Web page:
• Since there’s currently no tool for disabling or controlling the security questions feature, we’ve written one in Powershell, and you can find it on our Github page.   



We believe Microsoft introduces great usability features in Windows 10, but usability often comes at the expense of security. The Security Questions feature is a great example; It can be used by cyberattackers to establish a stealthy backdoor and domain-wide persistence, and raises other concerns as well. Both Microsoft and enterprise security teams should take steps to minimize the risk it presents.

Appendix: Psuedo Code for the Decryption Flow of LSA Secrets

The decryption flow is fully implemented in the Mimikatz and Impacket projects. Below is a pseudo-code summary of it, using the structures from Mimikatz:

  1. At HKLM\SYSTEM\CurrentControlSet\Control\Lsacontrol\LSA\ access 4 values – JD, Skew1, GBG, Data – and retrieve a DWORD from each by querying their classes.
  2. Make a 16 byte array from the 4 DWORDs (in the order in which they are listed above)
  3. Permutate the array according to this permutation array – {11, 6, 7, 1, 8, 10, 14, 0, 3, 5, 2, 15, 13, 9, 12, 4} -> the result is called SysKey.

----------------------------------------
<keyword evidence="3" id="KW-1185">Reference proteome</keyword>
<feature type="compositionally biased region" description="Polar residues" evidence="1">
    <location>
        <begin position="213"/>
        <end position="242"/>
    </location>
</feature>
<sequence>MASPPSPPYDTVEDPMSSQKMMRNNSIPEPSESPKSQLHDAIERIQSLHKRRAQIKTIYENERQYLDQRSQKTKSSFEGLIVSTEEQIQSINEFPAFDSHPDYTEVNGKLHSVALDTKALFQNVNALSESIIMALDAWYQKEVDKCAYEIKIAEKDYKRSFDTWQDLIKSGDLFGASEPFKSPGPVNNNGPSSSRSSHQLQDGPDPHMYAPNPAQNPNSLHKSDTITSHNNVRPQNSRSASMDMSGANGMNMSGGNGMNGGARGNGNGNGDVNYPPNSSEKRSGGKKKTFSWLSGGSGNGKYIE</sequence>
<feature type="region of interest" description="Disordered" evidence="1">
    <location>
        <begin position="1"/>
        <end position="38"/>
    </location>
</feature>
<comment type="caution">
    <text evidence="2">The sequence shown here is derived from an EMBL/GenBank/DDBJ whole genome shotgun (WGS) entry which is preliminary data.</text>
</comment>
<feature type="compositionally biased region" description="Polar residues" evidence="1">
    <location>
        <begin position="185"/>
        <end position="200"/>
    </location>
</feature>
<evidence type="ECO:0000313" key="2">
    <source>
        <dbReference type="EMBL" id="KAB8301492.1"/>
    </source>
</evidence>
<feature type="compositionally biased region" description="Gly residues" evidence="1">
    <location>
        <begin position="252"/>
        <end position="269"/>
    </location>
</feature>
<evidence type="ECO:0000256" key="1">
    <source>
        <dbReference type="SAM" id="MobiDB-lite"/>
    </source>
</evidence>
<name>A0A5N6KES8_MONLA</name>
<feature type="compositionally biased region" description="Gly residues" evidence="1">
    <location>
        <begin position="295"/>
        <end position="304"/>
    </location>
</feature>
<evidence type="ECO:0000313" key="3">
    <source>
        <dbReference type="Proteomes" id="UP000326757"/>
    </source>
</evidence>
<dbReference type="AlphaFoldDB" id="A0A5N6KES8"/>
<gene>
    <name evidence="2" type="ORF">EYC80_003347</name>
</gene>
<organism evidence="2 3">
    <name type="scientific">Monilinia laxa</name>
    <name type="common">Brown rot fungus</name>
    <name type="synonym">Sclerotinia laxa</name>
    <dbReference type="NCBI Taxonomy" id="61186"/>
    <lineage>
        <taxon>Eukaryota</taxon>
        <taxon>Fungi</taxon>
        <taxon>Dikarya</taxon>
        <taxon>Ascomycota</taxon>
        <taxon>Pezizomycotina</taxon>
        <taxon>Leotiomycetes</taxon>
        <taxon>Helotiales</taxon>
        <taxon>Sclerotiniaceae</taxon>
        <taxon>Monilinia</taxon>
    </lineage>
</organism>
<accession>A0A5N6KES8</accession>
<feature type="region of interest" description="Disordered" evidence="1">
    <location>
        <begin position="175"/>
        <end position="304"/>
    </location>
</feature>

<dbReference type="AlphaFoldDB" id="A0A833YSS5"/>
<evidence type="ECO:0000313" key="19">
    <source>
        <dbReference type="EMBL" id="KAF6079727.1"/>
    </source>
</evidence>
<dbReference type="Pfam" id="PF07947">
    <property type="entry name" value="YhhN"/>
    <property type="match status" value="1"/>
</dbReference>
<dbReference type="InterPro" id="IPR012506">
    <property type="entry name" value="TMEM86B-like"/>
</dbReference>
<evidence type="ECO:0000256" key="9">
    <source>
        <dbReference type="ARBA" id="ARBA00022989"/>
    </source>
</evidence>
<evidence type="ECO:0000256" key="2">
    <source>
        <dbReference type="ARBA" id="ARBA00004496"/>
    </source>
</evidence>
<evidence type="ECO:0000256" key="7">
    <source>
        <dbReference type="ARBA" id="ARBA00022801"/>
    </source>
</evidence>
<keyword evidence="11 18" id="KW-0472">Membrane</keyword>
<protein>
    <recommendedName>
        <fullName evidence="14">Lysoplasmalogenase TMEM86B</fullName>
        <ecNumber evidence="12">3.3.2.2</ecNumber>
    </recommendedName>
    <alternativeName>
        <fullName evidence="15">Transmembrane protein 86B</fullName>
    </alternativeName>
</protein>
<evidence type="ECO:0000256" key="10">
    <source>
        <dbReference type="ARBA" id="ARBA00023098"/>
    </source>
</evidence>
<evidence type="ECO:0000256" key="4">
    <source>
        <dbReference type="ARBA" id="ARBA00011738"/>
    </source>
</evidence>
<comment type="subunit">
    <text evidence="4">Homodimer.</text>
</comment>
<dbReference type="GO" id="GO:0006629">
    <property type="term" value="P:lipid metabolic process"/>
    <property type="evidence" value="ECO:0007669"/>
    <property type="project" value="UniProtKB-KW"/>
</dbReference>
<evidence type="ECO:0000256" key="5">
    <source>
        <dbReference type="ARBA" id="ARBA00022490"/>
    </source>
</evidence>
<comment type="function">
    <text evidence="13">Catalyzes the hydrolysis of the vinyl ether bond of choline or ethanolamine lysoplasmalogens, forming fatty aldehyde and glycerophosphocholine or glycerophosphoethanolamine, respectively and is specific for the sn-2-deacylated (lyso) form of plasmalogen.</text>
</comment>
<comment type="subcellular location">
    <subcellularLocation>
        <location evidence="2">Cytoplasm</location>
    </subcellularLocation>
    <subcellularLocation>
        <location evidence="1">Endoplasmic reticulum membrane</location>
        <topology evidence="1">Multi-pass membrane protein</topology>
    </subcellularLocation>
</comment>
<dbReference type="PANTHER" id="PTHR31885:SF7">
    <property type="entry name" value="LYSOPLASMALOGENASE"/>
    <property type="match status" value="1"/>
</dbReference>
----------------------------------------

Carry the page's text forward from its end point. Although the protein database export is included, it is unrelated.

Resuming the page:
4. At HKLM\SECURITY\Policy\PolEkList, read default value as NT6_HARD_SECRET:typedef struct _NT6_HARD_SECRET {

    DWORD version;
    GUID KeyId;
    DWORD algorithm;
    DWORD flag;
    BYTE lazyiv[LAZY_NT6_IV_SIZE];
    union {

    NT6_CLEAR_SECRET clearSecret;

    BYTE encryptedSecret[ANYSIZE_ARRAY];




  5. Hash (SHA256) the SysKey 1000 times with laziv from PolEKList -> we’ll name the result KeyAES1
  6. Use KeyAES1 to decrypt PolEKList encryptedSecret  -> we’ll name the result LSAKey.
  7. Access a secret at HKLM\SECURITY\Policy\Secrets\<secret name>\CurrVal and read default value as NT6_HARD_SECRET.
  8. Hash (SHA256)  LSAKey 1000 times with the secret’s laziv -> we’ll name the result SecretAesKey.
  9. Use SecretAesKey to decrypt encryptedSecret from CurrVal and get the decrypted secret as NT6_CLEAR_SECRET.typedef struct _NT6_CLEAR_SECRET {

    DWORD SecretSize;

    DWORD unk0;

    DWORD unk1;

    DWORD unk2;





1) It has been recently announced that such a feature is planned for release in 2019, as we will elaborate in Part Three of this article.